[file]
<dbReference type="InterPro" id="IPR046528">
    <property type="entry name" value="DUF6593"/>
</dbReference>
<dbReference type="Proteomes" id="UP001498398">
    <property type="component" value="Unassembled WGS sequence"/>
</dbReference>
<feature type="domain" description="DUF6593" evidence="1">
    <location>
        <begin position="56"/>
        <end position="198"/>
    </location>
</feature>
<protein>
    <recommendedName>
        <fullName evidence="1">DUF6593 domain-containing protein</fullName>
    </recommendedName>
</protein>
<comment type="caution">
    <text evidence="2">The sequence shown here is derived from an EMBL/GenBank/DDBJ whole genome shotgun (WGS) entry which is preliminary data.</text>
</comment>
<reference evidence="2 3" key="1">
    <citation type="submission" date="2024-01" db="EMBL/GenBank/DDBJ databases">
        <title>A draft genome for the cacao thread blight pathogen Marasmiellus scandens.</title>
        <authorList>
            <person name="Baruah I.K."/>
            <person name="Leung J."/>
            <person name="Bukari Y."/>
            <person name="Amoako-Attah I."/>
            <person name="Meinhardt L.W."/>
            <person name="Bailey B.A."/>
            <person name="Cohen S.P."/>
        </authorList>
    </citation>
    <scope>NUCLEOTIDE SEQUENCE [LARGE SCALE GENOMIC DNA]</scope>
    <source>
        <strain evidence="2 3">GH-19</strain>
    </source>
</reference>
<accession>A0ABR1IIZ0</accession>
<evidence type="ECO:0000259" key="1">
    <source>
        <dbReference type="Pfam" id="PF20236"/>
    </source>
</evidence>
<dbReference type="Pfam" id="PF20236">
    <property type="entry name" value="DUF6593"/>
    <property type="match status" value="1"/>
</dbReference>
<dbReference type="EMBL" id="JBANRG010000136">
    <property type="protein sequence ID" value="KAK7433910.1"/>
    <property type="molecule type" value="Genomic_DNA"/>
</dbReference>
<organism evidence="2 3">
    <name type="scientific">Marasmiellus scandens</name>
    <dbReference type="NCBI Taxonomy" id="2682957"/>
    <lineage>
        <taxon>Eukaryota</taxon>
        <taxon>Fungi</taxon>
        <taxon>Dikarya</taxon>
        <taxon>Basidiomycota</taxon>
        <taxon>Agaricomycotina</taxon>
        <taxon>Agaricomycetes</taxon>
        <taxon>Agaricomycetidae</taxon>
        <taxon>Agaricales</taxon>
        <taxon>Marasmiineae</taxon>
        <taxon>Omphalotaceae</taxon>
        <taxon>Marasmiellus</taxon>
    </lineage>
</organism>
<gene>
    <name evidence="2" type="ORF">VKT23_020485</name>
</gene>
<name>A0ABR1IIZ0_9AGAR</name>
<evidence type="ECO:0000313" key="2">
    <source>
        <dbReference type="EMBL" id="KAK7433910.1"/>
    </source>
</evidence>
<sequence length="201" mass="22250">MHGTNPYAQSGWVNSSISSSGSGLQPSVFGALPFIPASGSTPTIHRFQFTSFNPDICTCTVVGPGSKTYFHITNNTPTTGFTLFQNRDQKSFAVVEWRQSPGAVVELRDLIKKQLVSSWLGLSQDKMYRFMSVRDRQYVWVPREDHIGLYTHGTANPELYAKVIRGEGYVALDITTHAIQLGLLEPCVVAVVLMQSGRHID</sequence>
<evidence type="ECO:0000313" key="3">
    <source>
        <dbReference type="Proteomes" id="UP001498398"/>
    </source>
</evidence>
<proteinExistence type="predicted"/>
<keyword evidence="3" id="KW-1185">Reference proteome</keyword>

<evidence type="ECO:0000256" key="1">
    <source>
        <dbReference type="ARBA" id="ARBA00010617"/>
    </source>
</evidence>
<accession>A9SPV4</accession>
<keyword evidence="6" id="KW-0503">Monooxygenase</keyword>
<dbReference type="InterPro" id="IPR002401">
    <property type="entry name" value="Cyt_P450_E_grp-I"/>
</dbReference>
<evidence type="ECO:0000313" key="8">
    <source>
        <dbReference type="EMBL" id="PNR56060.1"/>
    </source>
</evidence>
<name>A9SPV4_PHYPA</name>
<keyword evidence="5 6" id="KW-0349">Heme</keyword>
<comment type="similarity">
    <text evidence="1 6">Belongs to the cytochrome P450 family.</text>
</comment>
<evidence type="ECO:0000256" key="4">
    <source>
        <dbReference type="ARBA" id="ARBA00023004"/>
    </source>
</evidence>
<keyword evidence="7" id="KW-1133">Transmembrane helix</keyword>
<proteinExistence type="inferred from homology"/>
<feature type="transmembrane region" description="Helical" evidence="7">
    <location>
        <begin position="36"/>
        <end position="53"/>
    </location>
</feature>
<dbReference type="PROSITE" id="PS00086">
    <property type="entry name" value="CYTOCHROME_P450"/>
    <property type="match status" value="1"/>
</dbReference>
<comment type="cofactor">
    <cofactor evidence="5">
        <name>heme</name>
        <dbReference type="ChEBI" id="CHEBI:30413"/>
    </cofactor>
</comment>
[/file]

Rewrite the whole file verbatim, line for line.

<dbReference type="InterPro" id="IPR046528">
    <property type="entry name" value="DUF6593"/>
</dbReference>
<dbReference type="Proteomes" id="UP001498398">
    <property type="component" value="Unassembled WGS sequence"/>
</dbReference>
<feature type="domain" description="DUF6593" evidence="1">
    <location>
        <begin position="56"/>
        <end position="198"/>
    </location>
</feature>
<protein>
    <recommendedName>
        <fullName evidence="1">DUF6593 domain-containing protein</fullName>
    </recommendedName>
</protein>
<comment type="caution">
    <text evidence="2">The sequence shown here is derived from an EMBL/GenBank/DDBJ whole genome shotgun (WGS) entry which is preliminary data.</text>
</comment>
<reference evidence="2 3" key="1">
    <citation type="submission" date="2024-01" db="EMBL/GenBank/DDBJ databases">
        <title>A draft genome for the cacao thread blight pathogen Marasmiellus scandens.</title>
        <authorList>
            <person name="Baruah I.K."/>
            <person name="Leung J."/>
            <person name="Bukari Y."/>
            <person name="Amoako-Attah I."/>
            <person name="Meinhardt L.W."/>
            <person name="Bailey B.A."/>
            <person name="Cohen S.P."/>
        </authorList>
    </citation>
    <scope>NUCLEOTIDE SEQUENCE [LARGE SCALE GENOMIC DNA]</scope>
    <source>
        <strain evidence="2 3">GH-19</strain>
    </source>
</reference>
<accession>A0ABR1IIZ0</accession>
<evidence type="ECO:0000259" key="1">
    <source>
        <dbReference type="Pfam" id="PF20236"/>
    </source>
</evidence>
<dbReference type="Pfam" id="PF20236">
    <property type="entry name" value="DUF6593"/>
    <property type="match status" value="1"/>
</dbReference>
<dbReference type="EMBL" id="JBANRG010000136">
    <property type="protein sequence ID" value="KAK7433910.1"/>
    <property type="molecule type" value="Genomic_DNA"/>
</dbReference>
<organism evidence="2 3">
    <name type="scientific">Marasmiellus scandens</name>
    <dbReference type="NCBI Taxonomy" id="2682957"/>
    <lineage>
        <taxon>Eukaryota</taxon>
        <taxon>Fungi</taxon>
        <taxon>Dikarya</taxon>
        <taxon>Basidiomycota</taxon>
        <taxon>Agaricomycotina</taxon>
        <taxon>Agaricomycetes</taxon>
        <taxon>Agaricomycetidae</taxon>
        <taxon>Agaricales</taxon>
        <taxon>Marasmiineae</taxon>
        <taxon>Omphalotaceae</taxon>
        <taxon>Marasmiellus</taxon>
    </lineage>
</organism>
<gene>
    <name evidence="2" type="ORF">VKT23_020485</name>
</gene>
<name>A0ABR1IIZ0_9AGAR</name>
<evidence type="ECO:0000313" key="2">
    <source>
        <dbReference type="EMBL" id="KAK7433910.1"/>
    </source>
</evidence>
<sequence length="201" mass="22250">MHGTNPYAQSGWVNSSISSSGSGLQPSVFGALPFIPASGSTPTIHRFQFTSFNPDICTCTVVGPGSKTYFHITNNTPTTGFTLFQNRDQKSFAVVEWRQSPGAVVELRDLIKKQLVSSWLGLSQDKMYRFMSVRDRQYVWVPREDHIGLYTHGTANPELYAKVIRGEGYVALDITTHAIQLGLLEPCVVAVVLMQSGRHID</sequence>
<evidence type="ECO:0000313" key="3">
    <source>
        <dbReference type="Proteomes" id="UP001498398"/>
    </source>
</evidence>
<proteinExistence type="predicted"/>
<keyword evidence="3" id="KW-1185">Reference proteome</keyword>

<evidence type="ECO:0000256" key="1">
    <source>
        <dbReference type="ARBA" id="ARBA00010617"/>
    </source>
</evidence>
<accession>A9SPV4</accession>
<keyword evidence="6" id="KW-0503">Monooxygenase</keyword>
<dbReference type="InterPro" id="IPR002401">
    <property type="entry name" value="Cyt_P450_E_grp-I"/>
</dbReference>
<evidence type="ECO:0000313" key="8">
    <source>
        <dbReference type="EMBL" id="PNR56060.1"/>
    </source>
</evidence>
<name>A9SPV4_PHYPA</name>
<keyword evidence="5 6" id="KW-0349">Heme</keyword>
<comment type="similarity">
    <text evidence="1 6">Belongs to the cytochrome P450 family.</text>
</comment>
<evidence type="ECO:0000256" key="4">
    <source>
        <dbReference type="ARBA" id="ARBA00023004"/>
    </source>
</evidence>
<keyword evidence="7" id="KW-1133">Transmembrane helix</keyword>
<proteinExistence type="inferred from homology"/>
<feature type="transmembrane region" description="Helical" evidence="7">
    <location>
        <begin position="36"/>
        <end position="53"/>
    </location>
</feature>
<dbReference type="PROSITE" id="PS00086">
    <property type="entry name" value="CYTOCHROME_P450"/>
    <property type="match status" value="1"/>
</dbReference>
<comment type="cofactor">
    <cofactor evidence="5">
        <name>heme</name>
        <dbReference type="ChEBI" id="CHEBI:30413"/>
    </cofactor>
</comment>